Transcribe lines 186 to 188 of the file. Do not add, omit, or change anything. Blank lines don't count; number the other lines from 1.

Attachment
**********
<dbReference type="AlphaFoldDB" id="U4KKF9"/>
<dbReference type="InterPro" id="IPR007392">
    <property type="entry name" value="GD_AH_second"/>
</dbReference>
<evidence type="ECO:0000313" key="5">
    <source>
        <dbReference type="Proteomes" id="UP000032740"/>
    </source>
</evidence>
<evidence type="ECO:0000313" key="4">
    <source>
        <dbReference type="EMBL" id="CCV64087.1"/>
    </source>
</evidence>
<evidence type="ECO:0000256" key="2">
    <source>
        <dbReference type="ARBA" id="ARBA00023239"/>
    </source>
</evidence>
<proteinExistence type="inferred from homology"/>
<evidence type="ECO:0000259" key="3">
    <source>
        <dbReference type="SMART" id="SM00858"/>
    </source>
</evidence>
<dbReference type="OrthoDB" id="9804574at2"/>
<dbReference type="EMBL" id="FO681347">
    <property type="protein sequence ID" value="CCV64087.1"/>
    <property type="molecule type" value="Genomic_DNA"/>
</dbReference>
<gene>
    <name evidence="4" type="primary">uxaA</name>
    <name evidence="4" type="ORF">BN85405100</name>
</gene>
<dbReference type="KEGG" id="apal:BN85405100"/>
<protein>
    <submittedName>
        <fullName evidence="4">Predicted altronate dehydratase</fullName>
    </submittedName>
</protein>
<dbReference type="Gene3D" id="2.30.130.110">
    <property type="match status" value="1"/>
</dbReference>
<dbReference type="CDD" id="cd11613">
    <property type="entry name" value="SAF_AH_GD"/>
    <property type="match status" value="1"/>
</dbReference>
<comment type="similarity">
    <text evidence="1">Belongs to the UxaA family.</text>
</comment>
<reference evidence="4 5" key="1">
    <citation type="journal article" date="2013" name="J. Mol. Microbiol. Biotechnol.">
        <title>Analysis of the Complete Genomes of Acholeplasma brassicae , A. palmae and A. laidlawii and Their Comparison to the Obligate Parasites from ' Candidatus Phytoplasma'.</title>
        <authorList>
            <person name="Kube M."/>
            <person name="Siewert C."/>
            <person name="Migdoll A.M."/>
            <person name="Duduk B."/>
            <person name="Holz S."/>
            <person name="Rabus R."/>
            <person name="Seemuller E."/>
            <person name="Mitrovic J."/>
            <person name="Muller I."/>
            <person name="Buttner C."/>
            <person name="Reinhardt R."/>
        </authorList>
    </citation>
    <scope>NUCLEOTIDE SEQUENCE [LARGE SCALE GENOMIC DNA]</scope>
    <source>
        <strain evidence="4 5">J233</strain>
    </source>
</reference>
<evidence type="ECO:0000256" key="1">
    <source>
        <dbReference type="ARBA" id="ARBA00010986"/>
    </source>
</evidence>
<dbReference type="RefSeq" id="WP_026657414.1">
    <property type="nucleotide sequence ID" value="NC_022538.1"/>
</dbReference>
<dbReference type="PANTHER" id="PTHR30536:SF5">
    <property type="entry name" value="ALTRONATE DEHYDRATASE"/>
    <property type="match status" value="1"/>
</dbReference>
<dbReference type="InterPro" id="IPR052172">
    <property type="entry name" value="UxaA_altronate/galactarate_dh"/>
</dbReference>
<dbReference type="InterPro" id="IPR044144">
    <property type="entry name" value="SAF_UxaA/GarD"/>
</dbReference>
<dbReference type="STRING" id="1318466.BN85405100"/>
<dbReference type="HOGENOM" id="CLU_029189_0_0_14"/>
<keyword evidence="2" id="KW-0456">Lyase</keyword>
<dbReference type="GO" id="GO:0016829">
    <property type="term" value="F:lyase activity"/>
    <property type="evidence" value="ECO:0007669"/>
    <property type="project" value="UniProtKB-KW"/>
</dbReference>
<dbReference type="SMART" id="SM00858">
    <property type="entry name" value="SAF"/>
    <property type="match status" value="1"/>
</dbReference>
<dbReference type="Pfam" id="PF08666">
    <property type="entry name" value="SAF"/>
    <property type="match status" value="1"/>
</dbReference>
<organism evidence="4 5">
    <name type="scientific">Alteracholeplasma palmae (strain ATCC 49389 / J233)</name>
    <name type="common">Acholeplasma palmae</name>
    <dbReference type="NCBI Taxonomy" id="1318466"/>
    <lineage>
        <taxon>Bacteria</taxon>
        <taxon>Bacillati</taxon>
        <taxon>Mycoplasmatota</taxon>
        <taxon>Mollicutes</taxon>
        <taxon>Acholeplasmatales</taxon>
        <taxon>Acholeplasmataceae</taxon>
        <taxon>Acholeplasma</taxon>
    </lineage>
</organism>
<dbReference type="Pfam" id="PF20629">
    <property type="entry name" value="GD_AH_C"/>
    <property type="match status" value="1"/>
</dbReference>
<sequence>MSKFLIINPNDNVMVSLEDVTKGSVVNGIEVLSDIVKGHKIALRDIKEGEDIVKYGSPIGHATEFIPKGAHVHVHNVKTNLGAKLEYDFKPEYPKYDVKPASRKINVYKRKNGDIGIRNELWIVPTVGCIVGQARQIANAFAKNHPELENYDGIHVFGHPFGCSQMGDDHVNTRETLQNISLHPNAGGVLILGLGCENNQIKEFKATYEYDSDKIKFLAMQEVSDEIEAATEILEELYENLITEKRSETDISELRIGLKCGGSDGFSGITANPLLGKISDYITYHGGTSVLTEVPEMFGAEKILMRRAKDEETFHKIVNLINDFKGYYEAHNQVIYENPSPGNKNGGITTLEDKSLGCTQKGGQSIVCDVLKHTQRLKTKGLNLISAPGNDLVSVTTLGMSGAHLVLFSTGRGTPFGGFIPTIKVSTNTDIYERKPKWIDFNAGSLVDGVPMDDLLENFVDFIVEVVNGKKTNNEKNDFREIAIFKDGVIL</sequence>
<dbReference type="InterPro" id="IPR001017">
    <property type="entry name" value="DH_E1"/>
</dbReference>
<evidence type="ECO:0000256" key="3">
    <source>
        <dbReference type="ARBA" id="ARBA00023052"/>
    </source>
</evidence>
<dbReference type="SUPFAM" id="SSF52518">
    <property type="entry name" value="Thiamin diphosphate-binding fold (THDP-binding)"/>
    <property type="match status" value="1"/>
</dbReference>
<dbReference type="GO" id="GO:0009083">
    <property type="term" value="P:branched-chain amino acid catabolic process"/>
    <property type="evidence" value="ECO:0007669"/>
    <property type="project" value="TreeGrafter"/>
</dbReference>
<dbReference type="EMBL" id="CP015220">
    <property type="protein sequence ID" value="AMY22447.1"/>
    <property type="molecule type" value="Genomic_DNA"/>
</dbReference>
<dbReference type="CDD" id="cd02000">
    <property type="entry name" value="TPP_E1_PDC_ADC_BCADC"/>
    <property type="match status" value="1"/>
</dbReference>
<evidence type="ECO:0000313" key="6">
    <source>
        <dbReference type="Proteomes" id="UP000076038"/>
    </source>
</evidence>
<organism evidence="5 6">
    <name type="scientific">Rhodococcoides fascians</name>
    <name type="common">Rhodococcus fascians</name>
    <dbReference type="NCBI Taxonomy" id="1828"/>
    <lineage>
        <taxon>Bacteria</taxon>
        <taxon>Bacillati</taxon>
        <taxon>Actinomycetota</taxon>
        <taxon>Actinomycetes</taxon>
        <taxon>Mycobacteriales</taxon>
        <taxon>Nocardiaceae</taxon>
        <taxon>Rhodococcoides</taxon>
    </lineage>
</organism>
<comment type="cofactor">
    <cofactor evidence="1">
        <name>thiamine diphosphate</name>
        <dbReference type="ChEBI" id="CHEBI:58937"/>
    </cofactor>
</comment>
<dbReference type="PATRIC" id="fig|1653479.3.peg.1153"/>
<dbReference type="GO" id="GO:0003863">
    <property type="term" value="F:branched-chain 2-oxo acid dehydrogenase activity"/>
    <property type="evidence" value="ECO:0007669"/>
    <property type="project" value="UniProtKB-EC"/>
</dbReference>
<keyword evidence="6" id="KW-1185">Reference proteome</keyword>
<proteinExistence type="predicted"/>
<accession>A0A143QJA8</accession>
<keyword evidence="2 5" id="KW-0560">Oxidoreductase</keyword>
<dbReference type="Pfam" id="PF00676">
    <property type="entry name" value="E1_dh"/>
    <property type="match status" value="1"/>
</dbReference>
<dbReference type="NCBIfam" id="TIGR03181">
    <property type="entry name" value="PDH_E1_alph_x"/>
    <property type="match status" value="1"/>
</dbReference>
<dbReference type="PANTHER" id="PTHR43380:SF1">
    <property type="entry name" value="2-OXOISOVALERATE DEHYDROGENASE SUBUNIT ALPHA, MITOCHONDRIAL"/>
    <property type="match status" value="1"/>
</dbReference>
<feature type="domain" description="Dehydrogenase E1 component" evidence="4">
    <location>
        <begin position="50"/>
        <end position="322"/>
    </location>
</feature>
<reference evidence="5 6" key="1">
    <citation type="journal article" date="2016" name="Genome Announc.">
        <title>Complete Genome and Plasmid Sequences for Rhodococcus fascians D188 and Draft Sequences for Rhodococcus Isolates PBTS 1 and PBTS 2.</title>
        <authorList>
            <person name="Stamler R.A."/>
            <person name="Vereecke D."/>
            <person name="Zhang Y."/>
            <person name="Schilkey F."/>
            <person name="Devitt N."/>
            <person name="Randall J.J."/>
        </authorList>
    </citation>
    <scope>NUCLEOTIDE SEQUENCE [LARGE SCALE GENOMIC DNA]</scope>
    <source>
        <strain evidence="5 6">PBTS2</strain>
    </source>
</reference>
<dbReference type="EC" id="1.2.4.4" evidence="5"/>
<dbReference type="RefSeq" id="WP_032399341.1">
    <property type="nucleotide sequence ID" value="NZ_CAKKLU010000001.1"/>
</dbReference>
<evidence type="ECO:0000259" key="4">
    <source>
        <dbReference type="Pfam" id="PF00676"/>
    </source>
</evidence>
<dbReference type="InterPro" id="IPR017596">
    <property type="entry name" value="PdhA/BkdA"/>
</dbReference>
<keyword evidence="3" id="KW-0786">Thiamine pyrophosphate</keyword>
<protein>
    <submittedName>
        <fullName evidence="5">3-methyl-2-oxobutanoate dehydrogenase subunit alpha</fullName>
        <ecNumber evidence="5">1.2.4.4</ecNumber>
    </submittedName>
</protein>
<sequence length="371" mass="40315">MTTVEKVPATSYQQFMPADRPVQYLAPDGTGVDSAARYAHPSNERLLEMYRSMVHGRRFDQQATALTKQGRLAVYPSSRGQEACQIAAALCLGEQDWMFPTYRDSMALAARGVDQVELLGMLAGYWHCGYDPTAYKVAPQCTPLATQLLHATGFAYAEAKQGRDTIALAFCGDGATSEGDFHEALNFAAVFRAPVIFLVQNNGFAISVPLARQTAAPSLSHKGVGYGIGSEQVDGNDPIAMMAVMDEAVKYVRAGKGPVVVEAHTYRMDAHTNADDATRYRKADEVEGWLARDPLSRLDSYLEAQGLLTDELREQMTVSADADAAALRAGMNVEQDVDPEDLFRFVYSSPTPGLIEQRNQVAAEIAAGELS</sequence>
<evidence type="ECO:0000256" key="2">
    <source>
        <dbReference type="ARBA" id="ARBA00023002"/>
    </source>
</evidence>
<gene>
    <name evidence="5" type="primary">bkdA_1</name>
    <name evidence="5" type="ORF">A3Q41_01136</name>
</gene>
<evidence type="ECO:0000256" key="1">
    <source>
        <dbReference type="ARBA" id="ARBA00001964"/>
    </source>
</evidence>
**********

<dbReference type="Pfam" id="PF00676">
    <property type="entry name" value="E1_dh"/>
    <property type="match status" value="1"/>